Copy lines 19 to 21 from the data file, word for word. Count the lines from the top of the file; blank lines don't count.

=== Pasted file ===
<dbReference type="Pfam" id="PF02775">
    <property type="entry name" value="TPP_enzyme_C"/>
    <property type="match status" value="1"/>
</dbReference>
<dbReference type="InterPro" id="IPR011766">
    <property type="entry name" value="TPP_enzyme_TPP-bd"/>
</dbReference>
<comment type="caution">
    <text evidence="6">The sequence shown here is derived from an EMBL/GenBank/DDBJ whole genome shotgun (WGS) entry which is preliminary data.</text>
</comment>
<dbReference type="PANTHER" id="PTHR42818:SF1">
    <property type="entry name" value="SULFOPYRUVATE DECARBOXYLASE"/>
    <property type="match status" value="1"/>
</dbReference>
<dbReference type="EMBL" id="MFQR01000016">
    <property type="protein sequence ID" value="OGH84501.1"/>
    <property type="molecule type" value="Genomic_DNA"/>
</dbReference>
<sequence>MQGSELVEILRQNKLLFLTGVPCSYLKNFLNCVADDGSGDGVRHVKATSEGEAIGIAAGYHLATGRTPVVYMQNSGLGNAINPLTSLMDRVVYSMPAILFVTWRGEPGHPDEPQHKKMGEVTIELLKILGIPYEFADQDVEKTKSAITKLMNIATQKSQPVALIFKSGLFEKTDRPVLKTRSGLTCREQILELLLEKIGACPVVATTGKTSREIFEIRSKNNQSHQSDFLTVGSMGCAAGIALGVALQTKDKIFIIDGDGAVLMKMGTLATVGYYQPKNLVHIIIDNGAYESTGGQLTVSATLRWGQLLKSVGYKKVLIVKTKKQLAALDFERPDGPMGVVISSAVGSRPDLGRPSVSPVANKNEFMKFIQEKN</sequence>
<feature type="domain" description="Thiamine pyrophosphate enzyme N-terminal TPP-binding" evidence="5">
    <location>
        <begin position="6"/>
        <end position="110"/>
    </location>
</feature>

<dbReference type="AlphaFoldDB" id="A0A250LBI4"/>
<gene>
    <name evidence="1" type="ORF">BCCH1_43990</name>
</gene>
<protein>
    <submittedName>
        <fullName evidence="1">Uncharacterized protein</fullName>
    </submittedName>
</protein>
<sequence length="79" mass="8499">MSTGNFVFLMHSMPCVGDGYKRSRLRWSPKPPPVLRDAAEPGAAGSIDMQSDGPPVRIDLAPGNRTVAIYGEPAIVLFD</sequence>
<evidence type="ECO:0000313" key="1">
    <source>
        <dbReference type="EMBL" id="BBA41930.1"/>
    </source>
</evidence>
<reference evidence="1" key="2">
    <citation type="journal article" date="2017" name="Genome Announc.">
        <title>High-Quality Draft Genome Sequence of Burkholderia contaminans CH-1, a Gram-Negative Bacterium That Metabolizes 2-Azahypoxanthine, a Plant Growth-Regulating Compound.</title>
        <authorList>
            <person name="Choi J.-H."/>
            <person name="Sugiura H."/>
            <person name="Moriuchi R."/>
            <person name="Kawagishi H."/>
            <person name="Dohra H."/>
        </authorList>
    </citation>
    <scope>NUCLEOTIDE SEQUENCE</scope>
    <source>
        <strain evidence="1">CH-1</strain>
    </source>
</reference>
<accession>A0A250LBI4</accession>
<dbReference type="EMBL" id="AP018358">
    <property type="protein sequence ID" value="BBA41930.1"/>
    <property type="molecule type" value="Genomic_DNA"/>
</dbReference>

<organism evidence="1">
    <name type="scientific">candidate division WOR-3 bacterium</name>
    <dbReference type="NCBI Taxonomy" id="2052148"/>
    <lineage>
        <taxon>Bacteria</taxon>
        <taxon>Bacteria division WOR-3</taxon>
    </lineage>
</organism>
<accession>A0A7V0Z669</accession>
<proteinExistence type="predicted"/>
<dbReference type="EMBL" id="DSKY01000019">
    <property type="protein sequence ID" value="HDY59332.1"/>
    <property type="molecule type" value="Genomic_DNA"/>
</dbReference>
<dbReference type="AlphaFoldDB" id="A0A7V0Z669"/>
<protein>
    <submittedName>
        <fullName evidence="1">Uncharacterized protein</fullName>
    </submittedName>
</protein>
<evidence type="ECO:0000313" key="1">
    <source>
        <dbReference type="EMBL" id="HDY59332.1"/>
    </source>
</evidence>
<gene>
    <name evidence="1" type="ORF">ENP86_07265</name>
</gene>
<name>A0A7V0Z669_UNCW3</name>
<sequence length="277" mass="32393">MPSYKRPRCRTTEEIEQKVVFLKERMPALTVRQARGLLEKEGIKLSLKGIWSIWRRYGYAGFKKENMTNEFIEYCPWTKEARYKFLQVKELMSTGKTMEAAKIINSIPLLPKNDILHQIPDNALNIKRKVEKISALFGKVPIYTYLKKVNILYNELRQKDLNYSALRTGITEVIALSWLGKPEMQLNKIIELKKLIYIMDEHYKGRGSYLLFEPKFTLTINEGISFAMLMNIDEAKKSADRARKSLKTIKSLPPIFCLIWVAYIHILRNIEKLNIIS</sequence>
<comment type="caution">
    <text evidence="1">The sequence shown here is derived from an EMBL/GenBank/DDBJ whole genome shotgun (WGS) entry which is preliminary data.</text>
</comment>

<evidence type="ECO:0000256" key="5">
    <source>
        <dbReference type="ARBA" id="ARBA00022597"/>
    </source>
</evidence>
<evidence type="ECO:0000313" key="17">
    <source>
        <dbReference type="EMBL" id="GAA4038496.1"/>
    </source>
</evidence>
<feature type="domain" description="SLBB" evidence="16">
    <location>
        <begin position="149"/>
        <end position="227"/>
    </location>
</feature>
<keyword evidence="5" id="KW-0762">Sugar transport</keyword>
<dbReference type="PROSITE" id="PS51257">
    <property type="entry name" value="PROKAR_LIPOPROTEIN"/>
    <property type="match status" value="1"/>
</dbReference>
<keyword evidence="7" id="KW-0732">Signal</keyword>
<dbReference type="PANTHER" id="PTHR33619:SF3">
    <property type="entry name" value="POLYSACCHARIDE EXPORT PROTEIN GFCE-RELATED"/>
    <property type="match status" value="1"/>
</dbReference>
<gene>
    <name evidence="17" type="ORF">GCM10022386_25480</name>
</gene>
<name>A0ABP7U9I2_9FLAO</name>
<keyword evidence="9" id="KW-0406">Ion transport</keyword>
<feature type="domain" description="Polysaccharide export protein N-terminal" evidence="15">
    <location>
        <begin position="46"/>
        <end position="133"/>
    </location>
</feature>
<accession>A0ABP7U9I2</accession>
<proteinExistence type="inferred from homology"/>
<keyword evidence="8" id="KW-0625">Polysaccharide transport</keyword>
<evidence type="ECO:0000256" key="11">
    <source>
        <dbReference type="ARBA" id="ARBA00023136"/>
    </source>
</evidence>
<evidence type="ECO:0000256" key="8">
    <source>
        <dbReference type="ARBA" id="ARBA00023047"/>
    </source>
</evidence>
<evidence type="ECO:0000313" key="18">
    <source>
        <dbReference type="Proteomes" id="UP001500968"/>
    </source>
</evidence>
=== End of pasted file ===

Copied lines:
<sequence>MQGSELVEILRQNKLLFLTGVPCSYLKNFLNCVADDGSGDGVRHVKATSEGEAIGIAAGYHLATGRTPVVYMQNSGLGNAINPLTSLMDRVVYSMPAILFVTWRGEPGHPDEPQHKKMGEVTIELLKILGIPYEFADQDVEKTKSAITKLMNIATQKSQPVALIFKSGLFEKTDRPVLKTRSGLTCREQILELLLEKIGACPVVATTGKTSREIFEIRSKNNQSHQSDFLTVGSMGCAAGIALGVALQTKDKIFIIDGDGAVLMKMGTLATVGYYQPKNLVHIIIDNGAYESTGGQLTVSATLRWGQLLKSVGYKKVLIVKTKKQLAALDFERPDGPMGVVISSAVGSRPDLGRPSVSPVANKNEFMKFIQEKN</sequence>
<feature type="domain" description="Thiamine pyrophosphate enzyme N-terminal TPP-binding" evidence="5">
    <location>